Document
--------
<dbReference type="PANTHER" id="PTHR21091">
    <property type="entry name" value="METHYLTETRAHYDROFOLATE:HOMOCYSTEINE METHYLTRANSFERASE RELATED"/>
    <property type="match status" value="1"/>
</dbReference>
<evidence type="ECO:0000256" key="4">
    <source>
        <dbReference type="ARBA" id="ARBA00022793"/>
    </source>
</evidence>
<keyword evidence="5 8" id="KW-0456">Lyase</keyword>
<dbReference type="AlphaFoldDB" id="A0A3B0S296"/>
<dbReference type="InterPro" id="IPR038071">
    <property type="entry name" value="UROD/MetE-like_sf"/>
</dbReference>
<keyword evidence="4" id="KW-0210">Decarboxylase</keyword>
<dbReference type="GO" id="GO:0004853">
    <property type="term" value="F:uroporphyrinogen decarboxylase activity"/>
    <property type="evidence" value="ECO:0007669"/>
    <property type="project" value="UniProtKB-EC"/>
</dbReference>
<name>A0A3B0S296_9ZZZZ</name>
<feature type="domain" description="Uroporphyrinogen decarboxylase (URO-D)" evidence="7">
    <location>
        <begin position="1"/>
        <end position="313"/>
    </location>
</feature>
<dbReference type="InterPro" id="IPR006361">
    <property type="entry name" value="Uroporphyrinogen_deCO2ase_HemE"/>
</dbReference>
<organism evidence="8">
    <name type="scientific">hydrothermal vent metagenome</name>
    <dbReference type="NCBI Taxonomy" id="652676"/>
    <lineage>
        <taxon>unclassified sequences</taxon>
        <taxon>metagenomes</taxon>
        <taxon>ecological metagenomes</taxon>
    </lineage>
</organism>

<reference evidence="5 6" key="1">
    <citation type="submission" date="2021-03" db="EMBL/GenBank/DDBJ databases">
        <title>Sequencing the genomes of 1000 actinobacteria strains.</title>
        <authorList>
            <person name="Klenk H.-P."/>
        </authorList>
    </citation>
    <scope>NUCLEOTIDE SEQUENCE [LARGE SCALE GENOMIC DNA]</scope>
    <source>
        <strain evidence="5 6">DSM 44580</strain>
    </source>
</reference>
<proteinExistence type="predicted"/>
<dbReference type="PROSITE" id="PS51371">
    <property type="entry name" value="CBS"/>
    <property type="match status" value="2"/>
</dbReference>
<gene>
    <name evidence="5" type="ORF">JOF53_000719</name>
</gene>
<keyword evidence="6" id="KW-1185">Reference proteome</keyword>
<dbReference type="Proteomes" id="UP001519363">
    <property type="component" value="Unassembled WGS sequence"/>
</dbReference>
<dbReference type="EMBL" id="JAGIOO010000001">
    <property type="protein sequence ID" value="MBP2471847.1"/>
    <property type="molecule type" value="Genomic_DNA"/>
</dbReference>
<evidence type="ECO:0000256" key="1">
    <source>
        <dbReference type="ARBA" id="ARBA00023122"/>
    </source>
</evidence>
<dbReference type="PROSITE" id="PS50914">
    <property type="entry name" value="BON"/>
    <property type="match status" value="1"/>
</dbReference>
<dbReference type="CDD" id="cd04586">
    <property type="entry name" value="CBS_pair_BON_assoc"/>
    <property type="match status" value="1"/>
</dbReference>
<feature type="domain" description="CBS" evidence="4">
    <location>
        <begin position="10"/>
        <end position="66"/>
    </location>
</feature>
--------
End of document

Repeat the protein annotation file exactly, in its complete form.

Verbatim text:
<dbReference type="PANTHER" id="PTHR21091">
    <property type="entry name" value="METHYLTETRAHYDROFOLATE:HOMOCYSTEINE METHYLTRANSFERASE RELATED"/>
    <property type="match status" value="1"/>
</dbReference>
<evidence type="ECO:0000256" key="4">
    <source>
        <dbReference type="ARBA" id="ARBA00022793"/>
    </source>
</evidence>
<keyword evidence="5 8" id="KW-0456">Lyase</keyword>
<dbReference type="AlphaFoldDB" id="A0A3B0S296"/>
<dbReference type="InterPro" id="IPR038071">
    <property type="entry name" value="UROD/MetE-like_sf"/>
</dbReference>
<keyword evidence="4" id="KW-0210">Decarboxylase</keyword>
<dbReference type="GO" id="GO:0004853">
    <property type="term" value="F:uroporphyrinogen decarboxylase activity"/>
    <property type="evidence" value="ECO:0007669"/>
    <property type="project" value="UniProtKB-EC"/>
</dbReference>
<name>A0A3B0S296_9ZZZZ</name>
<feature type="domain" description="Uroporphyrinogen decarboxylase (URO-D)" evidence="7">
    <location>
        <begin position="1"/>
        <end position="313"/>
    </location>
</feature>
<dbReference type="InterPro" id="IPR006361">
    <property type="entry name" value="Uroporphyrinogen_deCO2ase_HemE"/>
</dbReference>
<organism evidence="8">
    <name type="scientific">hydrothermal vent metagenome</name>
    <dbReference type="NCBI Taxonomy" id="652676"/>
    <lineage>
        <taxon>unclassified sequences</taxon>
        <taxon>metagenomes</taxon>
        <taxon>ecological metagenomes</taxon>
    </lineage>
</organism>

<reference evidence="5 6" key="1">
    <citation type="submission" date="2021-03" db="EMBL/GenBank/DDBJ databases">
        <title>Sequencing the genomes of 1000 actinobacteria strains.</title>
        <authorList>
            <person name="Klenk H.-P."/>
        </authorList>
    </citation>
    <scope>NUCLEOTIDE SEQUENCE [LARGE SCALE GENOMIC DNA]</scope>
    <source>
        <strain evidence="5 6">DSM 44580</strain>
    </source>
</reference>
<proteinExistence type="predicted"/>
<dbReference type="PROSITE" id="PS51371">
    <property type="entry name" value="CBS"/>
    <property type="match status" value="2"/>
</dbReference>
<gene>
    <name evidence="5" type="ORF">JOF53_000719</name>
</gene>
<keyword evidence="6" id="KW-1185">Reference proteome</keyword>
<dbReference type="Proteomes" id="UP001519363">
    <property type="component" value="Unassembled WGS sequence"/>
</dbReference>
<dbReference type="EMBL" id="JAGIOO010000001">
    <property type="protein sequence ID" value="MBP2471847.1"/>
    <property type="molecule type" value="Genomic_DNA"/>
</dbReference>
<evidence type="ECO:0000256" key="1">
    <source>
        <dbReference type="ARBA" id="ARBA00023122"/>
    </source>
</evidence>
<dbReference type="PROSITE" id="PS50914">
    <property type="entry name" value="BON"/>
    <property type="match status" value="1"/>
</dbReference>
<dbReference type="CDD" id="cd04586">
    <property type="entry name" value="CBS_pair_BON_assoc"/>
    <property type="match status" value="1"/>
</dbReference>
<feature type="domain" description="CBS" evidence="4">
    <location>
        <begin position="10"/>
        <end position="66"/>
    </location>
</feature>